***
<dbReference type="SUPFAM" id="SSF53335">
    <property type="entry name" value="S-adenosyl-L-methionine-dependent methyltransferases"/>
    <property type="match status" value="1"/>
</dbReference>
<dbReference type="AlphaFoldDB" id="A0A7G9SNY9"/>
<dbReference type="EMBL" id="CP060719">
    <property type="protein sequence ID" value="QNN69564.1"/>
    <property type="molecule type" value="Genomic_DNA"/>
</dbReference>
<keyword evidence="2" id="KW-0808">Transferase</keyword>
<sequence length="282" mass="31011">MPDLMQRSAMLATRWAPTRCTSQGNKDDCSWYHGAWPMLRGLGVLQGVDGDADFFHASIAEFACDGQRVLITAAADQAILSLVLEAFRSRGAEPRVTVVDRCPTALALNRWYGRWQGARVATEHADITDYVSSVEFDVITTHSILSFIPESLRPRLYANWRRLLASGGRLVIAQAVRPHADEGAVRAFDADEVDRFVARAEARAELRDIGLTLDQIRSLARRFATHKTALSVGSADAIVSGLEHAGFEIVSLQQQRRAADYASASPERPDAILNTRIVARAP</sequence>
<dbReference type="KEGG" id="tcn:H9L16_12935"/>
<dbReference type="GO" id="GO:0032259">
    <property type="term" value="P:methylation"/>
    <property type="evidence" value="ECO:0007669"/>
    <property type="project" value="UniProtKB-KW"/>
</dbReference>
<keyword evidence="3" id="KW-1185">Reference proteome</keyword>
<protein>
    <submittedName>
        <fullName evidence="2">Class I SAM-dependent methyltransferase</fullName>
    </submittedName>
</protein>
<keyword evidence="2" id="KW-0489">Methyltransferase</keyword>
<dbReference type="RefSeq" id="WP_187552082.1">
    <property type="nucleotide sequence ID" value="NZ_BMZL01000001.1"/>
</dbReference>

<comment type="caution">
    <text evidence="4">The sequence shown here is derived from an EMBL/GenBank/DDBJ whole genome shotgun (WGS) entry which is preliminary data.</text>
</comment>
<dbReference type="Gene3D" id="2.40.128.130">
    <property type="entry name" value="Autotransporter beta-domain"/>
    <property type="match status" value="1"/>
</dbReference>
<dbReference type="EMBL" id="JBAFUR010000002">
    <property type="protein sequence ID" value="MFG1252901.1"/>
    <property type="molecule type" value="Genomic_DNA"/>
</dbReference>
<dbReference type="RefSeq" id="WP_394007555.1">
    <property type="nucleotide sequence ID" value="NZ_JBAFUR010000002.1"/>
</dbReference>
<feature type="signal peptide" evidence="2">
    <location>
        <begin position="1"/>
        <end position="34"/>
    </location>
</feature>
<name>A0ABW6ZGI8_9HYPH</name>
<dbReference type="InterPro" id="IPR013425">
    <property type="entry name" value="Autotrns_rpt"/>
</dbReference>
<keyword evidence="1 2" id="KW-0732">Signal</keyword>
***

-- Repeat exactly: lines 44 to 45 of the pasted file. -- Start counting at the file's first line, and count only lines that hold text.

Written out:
        <begin position="1"/>
        <end position="34"/>